The ranking Republican on the Senate Judiciary Committee took the Obama administration to task Friday for its “irresponsible” plan to allow as many as 100,000 Haitians to immigrate to the U.S. without a visa.
Sen. Chuck Grassley of Iowa said the administration’s Haitian Family Reunification Parole Program — which will allow thousands of Haitians awaiting a U.S. visa to enter the country and legally apply for work permits — is “an irresponsible overreach of the executive branch’s authority.”
“Which countries are next on President Obama’s list?” Mr. Grassley said. “Will there by medical screenings before entry? Will work permits be granted automatically? How will this affect American workers?”
U.S. Citizenship and Immigration Services, the branch of the Department of Homeland Security that handles immigration benefits cases, announced Friday the program to unite Haitians already living in the U.S. with family members abroad will ramp up in 2015.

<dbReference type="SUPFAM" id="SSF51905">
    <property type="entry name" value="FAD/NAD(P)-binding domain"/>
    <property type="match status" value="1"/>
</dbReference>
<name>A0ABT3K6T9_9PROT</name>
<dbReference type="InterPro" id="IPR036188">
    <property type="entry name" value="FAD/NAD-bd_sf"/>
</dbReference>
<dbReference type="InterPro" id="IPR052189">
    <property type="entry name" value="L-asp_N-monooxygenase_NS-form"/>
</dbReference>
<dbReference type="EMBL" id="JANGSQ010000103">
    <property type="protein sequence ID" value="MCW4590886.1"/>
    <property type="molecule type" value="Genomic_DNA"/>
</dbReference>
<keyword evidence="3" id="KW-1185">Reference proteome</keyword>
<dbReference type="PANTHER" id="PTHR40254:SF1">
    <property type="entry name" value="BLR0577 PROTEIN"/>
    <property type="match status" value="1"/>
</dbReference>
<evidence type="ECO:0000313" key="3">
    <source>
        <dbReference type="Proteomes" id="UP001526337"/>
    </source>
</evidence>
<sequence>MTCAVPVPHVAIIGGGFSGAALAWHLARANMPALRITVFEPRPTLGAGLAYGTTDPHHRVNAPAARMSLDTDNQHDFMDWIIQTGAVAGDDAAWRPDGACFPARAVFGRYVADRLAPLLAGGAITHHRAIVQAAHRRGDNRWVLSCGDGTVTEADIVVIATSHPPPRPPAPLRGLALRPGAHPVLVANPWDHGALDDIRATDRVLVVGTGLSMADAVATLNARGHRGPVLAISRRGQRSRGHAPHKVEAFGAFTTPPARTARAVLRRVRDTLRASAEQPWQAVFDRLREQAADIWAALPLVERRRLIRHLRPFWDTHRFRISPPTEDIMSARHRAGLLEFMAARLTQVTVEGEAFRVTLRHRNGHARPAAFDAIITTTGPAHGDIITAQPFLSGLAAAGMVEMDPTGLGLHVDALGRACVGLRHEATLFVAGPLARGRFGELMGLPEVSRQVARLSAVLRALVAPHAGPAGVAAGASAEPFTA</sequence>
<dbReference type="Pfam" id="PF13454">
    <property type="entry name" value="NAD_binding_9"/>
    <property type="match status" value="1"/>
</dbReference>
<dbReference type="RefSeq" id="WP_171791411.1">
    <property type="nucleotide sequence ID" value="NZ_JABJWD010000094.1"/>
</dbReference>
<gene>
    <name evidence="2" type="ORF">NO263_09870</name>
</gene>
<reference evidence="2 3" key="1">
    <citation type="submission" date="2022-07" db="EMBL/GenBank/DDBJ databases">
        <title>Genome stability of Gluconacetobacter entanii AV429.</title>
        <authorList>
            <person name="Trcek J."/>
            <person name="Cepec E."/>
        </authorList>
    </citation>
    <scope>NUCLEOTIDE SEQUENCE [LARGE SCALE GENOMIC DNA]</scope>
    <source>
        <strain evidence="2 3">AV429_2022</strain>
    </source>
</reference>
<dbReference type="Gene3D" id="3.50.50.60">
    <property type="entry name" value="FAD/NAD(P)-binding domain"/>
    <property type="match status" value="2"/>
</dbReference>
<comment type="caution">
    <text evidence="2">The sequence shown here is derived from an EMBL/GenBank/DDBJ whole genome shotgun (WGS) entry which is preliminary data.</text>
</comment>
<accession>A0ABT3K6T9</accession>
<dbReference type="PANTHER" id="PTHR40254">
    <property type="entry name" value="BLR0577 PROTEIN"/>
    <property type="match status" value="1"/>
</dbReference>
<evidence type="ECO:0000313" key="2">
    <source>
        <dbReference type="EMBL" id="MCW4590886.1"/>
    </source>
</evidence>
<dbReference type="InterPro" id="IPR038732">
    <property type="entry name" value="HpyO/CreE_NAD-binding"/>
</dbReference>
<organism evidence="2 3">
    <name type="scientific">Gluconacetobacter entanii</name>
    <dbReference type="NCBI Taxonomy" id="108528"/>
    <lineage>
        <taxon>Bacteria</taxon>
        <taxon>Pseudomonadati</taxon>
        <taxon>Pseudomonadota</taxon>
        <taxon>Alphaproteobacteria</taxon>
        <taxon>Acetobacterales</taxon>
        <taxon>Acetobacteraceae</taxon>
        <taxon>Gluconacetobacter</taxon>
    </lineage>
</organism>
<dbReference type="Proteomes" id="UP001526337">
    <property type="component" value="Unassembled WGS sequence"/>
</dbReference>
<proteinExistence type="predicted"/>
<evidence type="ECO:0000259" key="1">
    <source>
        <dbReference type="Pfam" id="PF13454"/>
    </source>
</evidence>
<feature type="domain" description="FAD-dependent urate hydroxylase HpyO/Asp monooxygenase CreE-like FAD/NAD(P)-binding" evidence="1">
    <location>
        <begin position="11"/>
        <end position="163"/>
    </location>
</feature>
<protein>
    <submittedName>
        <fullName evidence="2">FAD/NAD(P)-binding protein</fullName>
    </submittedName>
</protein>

At that time the State Department’s National Visa Center will begin notifying families who may be eligible to take part in the program. Those immigrants will allowed to apply for work permits while waiting for issuance of their permanent visas.
The agency said the program will expedite “safe, legal and orderly migration.”
“The rebuilding and development of a safe and economically strong Haiti is a priority for the United States. The Haitian Family Reunification Parole program promotes a fundamental underlying goal of our immigration system — family reunification,” said Deputy Secretary of Homeland Security Alejandro Mayorkas. “It also supports broader U.S. goals for Haiti’s reconstruction and development by providing the opportunity for certain eligible Haitians to safely and legally immigrate sooner to the United States.”
Roughly 100,000 Haitians already approved to come to the U.S. are currently awaiting visas, The Associated Press reported.
Mr. Grassley, whose Senate committee has jurisdiction over immigration policy, predicted the number of Haitians who would come to the U.S. under the program would likely exceed that estimate, calling it “likely just the beginning of the president’s unilateral and executive actions on immigration.”
“Parole is meant for humanitarian assistance on a case-by-case basis,” he said. “The president’s continued push to circumvent Congressional authority and ignore the rule of law sets a bad precedent for the future.”